I took this two years ago and Walter was there again today. Same red shirt. He says the fishing is better now, especially with the high water today. [photo]
Chris Engle, the outdoor columnist for the Gaylord Herald Times, writes about his experiences fishing on the Huron River while in Ann Arbor for his 1-year-old daughter’s heart surgery at Mott Children’s Hospital. In the river he found the bowl of a manmade clay tobacco pipe. Engle writes: “Ann Arbor was founded in 1824, so my pipe may have belonged to one of the area’s first settlers, a clumsy fisherman who probably cursed when he accidentally snuffed his pipe in the river.” [Source]
Back in mid-June, Paul Christensen, who’s president of the Huron River Fly Fishing Club, gave us a heads up that some fishermen plying their craft in the waters downstream from Argo Dam – himself included – had been surprised the previous morning by a rapid rise then fall of the water levels.
Real time data on river levels and flow rates is available online from the U.S. Geological Survey website, along with archived data and a charting tool. That allowed us to get a visual snapshot of the event as measured by the gauge.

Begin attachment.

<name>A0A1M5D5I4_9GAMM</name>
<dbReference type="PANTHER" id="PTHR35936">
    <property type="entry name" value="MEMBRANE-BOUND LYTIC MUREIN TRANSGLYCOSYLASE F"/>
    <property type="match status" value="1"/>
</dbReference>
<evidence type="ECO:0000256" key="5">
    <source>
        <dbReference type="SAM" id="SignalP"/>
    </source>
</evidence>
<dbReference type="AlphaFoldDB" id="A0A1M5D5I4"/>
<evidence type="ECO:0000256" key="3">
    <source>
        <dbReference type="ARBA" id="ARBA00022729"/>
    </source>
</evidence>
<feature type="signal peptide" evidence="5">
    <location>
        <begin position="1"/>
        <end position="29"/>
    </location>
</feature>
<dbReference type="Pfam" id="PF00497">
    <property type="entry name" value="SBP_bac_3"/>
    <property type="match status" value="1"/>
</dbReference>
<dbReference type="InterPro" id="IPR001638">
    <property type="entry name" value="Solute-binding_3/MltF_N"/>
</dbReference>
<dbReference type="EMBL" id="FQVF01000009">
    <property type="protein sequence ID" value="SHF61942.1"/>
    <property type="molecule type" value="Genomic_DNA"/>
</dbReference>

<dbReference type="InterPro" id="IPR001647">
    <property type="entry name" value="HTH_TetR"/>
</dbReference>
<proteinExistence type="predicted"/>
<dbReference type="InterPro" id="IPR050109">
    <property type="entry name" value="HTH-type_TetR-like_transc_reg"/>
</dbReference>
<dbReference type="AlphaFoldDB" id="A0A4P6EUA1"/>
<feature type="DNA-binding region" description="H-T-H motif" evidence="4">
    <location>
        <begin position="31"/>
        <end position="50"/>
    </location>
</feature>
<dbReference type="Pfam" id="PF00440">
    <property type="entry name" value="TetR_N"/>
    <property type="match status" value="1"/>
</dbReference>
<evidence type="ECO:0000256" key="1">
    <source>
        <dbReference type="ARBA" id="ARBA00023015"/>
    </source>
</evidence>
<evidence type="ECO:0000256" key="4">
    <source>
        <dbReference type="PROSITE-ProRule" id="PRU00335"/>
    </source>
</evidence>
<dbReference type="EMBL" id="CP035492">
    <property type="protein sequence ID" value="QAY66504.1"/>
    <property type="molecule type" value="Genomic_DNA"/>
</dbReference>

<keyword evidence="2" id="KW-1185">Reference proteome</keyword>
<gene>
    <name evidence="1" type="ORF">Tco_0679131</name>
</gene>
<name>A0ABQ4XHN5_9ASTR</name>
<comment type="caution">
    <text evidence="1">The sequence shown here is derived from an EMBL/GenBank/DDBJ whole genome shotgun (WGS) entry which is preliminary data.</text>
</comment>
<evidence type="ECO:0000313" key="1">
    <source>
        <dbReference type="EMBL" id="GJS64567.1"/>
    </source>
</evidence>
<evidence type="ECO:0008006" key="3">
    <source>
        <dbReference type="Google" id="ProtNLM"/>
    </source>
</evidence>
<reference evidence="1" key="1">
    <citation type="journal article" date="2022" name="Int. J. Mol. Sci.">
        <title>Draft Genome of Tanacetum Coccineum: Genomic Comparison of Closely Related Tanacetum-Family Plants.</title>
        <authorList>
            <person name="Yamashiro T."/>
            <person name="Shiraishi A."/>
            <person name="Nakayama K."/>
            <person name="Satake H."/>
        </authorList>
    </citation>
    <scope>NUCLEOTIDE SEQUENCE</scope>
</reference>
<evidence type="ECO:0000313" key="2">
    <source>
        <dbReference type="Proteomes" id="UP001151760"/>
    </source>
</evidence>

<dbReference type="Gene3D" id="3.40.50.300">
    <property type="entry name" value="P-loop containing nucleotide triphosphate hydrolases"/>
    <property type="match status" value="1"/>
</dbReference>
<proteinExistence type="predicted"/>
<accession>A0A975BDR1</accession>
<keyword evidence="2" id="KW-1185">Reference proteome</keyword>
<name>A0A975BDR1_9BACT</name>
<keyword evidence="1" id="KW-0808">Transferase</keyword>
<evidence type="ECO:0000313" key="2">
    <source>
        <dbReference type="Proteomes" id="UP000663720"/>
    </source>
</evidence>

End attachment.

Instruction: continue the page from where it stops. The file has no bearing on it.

We later headed off to the dam to get a closeup view of the dam’s gates – the incident had been caused by an opening and closing of those gates. But before photographing the gates, we swung by the NEW Center, where the Huron River Watershed Council offices are located, just upstream from the dam. There we touched base with Laura Rubin, executive director of HRWC, to see what she knew about the event.
In the course of that conversation, Rubin suggested that when we went down to take our photos, we look for a new yellow buoy among the familiar line of orange buoys just in front of the dam. More on what the yellow buoy is for, plus an explanation of the gate opening-and-closing event, after the break. We’ll also give an update on where things stand with the future of Argo Dam.